I still think, particularly if the weather was not good, it would have been hard to maintain contact. In clear weather - if at least 2 cruisers could maintain visual on each quarter, then it might have been different. BUT on the other hand - once the Germans were aware of detection, they would have turned back as the Twins did, and headed for the DS....
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Re: Luetjens chooses the Iceland-Faeroes Gap instead

Postby A Raven » Wed May 27, 2015 3:07 pm

There were more than three cruisers on that patrol line. There were also five trawlers, and one of the latter would have broadcast a warning. The line had gaps, but had a greater coverage given by just three cruisers. In addition, the mine barrier had been completed by March/ April of that year, making passage hazardous to German surface ships, deep and shallow fields having been laid.

It is difficult to definitely state what the odds would be in respect of Bismarck transitting the Denmark Strait undetected, but ... with the passage being only about twenty miles wide at the narrowest point at that time of year, because of the minefields/ice shelf, I would give much better than even chances, about ninety/ten in favour of detection. One cruiser maybe, but two, very doubtful, even allowing for inclement weather.

Supply ships: rolled up, thanks to Special Intelligence.* Bismarck would have encountered HM ships at every meeting point, and this would have included the tanker positioned in the Davis Strait, the one that was to have given Bismarck's first fuelling.

* Special Intelligence broke into the German high level naval codes on the 27th of May. Supply ship codes were being read by the 29th.


Dave Saxton wrote:Passing through these passages undetected was the norm rather than the exception. The Germans, with Hipper, Scheer, Deutschland, Scharnhorst and Gneisenau, and hilfkruezers, and supply ships, routinely did it; often encountering RN cruisers that remained unaware of the Germans or were unable to retain contact. The only exception was the historical Bismarck passage because of the Suffolk's Type 284 radar. So the odds are well in Luetjens favor that he will make an undetected break out, considering that the patrolling cruisers will not be operating a capable radar and they must cover such a wide expanse of ocean.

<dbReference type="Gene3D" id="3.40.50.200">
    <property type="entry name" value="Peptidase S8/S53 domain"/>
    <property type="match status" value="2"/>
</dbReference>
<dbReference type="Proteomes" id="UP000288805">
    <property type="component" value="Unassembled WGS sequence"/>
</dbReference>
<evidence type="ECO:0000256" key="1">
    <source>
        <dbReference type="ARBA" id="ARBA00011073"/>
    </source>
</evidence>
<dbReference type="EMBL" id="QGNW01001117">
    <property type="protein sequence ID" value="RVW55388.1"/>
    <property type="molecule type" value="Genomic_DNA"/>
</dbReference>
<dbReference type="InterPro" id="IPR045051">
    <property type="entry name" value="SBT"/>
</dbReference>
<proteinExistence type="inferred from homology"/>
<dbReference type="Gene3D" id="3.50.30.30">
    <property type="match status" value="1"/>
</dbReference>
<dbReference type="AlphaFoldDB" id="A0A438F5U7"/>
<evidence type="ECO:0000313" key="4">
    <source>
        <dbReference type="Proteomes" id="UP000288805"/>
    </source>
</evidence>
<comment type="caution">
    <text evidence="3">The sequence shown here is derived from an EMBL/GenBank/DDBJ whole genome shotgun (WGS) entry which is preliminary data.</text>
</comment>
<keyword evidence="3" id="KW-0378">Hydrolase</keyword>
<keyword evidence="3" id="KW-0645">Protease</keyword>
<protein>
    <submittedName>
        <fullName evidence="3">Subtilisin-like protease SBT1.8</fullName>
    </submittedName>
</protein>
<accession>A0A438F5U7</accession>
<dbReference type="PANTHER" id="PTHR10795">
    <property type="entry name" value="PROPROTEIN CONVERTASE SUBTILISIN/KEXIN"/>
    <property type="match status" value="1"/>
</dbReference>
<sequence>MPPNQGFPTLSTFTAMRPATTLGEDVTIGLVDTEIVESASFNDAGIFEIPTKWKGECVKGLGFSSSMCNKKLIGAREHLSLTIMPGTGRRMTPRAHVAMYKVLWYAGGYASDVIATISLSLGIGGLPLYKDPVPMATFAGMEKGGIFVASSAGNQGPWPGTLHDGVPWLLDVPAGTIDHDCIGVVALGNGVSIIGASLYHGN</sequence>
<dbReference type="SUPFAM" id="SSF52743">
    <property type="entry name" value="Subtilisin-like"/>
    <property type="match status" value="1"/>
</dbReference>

Patrol aircraft did not alter the outcomes of all these other passages. It is rare indeed that visibility will be good.

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Re: Luetjens chooses the Iceland-Faeroes Gap instead

Postby paulcadogan » Thu May 28, 2015 3:35 am

Thanks very much for that Mr. Raven!

I was checking back in Kennedy's "Pursuit" and saw mention of two Trawlers - Northern Isles and Northern Sky - but he wrote "trawlers like...." and did not state how many. I was about to ask if anyone knew, but you've pre-empted me!

Also, in Grenfell it is stated that Sunderlands of 201 Squadron patrolled the I-F gap from early morning until 9 PM on the 23rd - i.e. after Suffolk picked up the Germans in the DS. Weather had prevented the DS and Norwegian coast patrol flights completely while the Shetland-Faeroes gap patrols had to be stopped after 1 PM.

All in all, it's looking like a much more dicey situation from the Germans than I originally thought - although the lack of an effective radar apparatus on any of the three I-F stationed cruisers would have made shadowing more difficult in poor visibility, even if contact was made.